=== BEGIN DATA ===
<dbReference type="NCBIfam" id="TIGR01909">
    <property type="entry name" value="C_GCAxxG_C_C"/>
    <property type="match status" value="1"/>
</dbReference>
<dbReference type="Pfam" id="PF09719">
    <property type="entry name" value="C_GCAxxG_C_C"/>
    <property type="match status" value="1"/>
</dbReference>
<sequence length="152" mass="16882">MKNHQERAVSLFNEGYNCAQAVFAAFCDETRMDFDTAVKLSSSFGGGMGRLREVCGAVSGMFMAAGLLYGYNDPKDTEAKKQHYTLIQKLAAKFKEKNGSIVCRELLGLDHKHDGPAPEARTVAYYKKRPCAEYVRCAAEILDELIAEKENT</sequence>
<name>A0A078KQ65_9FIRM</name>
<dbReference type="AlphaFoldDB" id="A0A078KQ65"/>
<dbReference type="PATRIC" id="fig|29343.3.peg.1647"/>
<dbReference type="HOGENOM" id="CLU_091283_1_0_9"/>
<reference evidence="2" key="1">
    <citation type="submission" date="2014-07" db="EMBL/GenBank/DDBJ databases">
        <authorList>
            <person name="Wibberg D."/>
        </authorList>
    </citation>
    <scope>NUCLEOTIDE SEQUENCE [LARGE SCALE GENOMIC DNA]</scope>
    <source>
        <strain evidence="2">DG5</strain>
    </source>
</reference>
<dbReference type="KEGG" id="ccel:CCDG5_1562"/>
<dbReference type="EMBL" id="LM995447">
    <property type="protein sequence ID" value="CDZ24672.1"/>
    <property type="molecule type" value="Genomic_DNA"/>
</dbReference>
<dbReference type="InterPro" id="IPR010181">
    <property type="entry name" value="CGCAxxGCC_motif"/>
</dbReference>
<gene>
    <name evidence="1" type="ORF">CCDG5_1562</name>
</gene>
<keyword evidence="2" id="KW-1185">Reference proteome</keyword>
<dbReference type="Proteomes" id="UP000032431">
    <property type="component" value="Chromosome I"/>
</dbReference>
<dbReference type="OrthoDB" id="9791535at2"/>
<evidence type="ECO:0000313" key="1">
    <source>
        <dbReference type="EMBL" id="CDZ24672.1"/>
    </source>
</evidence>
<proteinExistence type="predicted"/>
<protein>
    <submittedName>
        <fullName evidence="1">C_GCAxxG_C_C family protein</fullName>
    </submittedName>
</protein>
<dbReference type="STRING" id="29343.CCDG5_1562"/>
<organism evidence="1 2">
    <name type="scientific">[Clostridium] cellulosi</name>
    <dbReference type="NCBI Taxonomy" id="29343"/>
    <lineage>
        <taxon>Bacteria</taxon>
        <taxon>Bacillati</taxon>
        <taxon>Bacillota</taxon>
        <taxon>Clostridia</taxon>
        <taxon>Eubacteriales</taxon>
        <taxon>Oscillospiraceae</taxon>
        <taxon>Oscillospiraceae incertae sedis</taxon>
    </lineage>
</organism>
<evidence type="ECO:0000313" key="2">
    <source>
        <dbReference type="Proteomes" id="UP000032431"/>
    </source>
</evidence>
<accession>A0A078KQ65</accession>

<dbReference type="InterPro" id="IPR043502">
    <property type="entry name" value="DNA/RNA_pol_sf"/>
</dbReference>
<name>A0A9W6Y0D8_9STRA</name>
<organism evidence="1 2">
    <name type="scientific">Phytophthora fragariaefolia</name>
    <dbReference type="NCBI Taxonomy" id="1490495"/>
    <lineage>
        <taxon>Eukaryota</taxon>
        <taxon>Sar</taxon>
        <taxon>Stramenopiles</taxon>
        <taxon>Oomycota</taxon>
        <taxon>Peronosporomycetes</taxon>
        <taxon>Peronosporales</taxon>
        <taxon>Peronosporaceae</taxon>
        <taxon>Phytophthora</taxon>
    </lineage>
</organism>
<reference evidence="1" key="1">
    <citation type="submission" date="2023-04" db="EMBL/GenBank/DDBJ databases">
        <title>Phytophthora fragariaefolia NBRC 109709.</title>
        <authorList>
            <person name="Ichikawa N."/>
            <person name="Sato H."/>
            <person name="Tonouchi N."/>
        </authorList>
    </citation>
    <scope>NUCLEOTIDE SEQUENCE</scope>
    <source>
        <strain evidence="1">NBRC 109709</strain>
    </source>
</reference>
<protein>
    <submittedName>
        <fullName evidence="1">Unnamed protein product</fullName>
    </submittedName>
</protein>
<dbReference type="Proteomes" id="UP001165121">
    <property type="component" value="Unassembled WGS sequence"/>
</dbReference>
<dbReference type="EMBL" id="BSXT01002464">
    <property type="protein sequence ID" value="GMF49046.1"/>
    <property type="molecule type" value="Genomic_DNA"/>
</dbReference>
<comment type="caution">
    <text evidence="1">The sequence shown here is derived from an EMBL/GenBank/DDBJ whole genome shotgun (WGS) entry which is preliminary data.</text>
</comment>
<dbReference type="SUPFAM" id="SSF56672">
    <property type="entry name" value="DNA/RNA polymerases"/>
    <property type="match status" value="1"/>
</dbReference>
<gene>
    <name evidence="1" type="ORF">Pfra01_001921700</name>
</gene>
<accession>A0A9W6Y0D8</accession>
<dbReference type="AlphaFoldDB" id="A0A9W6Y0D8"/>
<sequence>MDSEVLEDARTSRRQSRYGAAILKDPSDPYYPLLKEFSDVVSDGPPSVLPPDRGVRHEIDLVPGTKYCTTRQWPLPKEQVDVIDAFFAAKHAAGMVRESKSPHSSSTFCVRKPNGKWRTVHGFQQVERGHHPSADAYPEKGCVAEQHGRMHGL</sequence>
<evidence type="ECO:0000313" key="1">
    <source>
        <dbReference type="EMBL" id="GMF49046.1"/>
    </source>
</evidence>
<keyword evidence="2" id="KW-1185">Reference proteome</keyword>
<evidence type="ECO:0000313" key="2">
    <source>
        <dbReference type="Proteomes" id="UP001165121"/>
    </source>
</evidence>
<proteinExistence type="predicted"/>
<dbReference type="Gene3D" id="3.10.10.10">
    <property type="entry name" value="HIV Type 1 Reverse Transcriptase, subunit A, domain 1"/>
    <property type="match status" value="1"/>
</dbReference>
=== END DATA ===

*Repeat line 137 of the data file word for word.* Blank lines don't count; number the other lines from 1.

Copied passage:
        <dbReference type="Proteomes" id="UP001165121"/>